David Cameron pledge over death penalty Leith man

The Prime Minister has pledged his support to resolve the “appalling” case of an elderly Edinburgh man who faces the death penalty for blasphemy in Pakistan – but has come under fire for getting details wrong.w

Thursday, 23rd October 2014, 9:31 am
Mohammad Asghar

Mohammed Asghar, who suffers from severe paranoid schizophrenia, was sentenced to death in January after penning a series of letters where he claimed to be the Prophet Mohammed.

The 70-year-old grandfather – a former grocer from Leith – is currently in hospital in Rawalpindi after he was shot by a policeman in Adiyala Jail last month.

His devastated family have called on the British Government to intervene as they believe Mr Asghar, who was sectioned briefly in Edinburgh in 2010, is not receiving the specialist care he needs behind bars.

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Speaking during Prime Ministers Questions yesterday, David Cameron said he had raised the case personally at the highest levels in Pakistan.

In response to a question by Edinburgh East MP Sheila Gilmore, Mr Cameron said: “It’s appalling the way this man has been treated and it is particularly appalling that he was actually shot while in prison, supposedly being protected by the Pakistani authorities.

“We have raised this case and I have raised this case personally with the leaders of Pakistan.

“We obviously are looking at the case for a prisoner transfer, but they had to be suspended in recent years because Pakistan released prisoners that we returned to them – so there is a problem there. But we take this case very, very seriously and we are raising it at every level in Pakistan.”

But lawyer Aamer Anwer, who represents Mr Asghar’s family, told reporters afterwards that such transfers had not been suspended and could be used to return Mr Asghar to Scotland.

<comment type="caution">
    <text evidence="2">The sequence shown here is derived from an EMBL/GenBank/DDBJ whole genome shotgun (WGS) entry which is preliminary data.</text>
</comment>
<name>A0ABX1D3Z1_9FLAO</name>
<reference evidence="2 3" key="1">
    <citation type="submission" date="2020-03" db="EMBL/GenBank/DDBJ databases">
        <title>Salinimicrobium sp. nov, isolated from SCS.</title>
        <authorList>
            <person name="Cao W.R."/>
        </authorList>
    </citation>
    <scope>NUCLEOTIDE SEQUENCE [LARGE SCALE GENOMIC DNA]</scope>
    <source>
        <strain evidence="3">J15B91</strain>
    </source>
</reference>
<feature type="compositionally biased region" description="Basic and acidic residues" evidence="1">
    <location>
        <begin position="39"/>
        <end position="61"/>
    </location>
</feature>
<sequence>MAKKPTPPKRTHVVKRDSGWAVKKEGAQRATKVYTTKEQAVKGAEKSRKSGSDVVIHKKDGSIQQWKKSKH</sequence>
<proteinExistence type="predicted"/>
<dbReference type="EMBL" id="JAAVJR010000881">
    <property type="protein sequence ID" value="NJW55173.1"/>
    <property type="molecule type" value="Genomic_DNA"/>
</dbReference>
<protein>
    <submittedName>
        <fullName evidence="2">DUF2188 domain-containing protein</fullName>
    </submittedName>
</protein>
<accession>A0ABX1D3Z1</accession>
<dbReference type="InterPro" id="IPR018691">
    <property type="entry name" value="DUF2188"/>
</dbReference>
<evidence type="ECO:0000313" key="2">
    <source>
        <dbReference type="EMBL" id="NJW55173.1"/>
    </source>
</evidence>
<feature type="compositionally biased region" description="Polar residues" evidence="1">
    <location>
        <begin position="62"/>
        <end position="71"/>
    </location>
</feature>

He said: “The Asghar family are deeply alarmed that the PM has got it so completely and utterly wrong on the question of the prisoner transfer agreement.”

Mr Anwer said he had been advised by Scottish Justice Secretary Kenny MacAskill and First Minister Alex Salmond that a prisoner transfer agreement was an option for his 
client. He said: “Scotland of course has its own legal jurisdiction and the Scottish Prison Authority would deal with any prisoner transfer rather than England.

“The Foreign and Commonwealth Office confirmed this afternoon to the Scottish Government following a request from myself for clarification that the PTA is not suspended,” Mr Anwer added.

Mr Asghar’s daughter, Jasmine Rana, 40, presented a petition to the Prime Minister last week which was signed by 70,000 people including comedian Frankie Boyle and actor David Morrissey.

The family have also met with Mr Salmond who called for Mr Asghar to be transferred to a Scottish prison.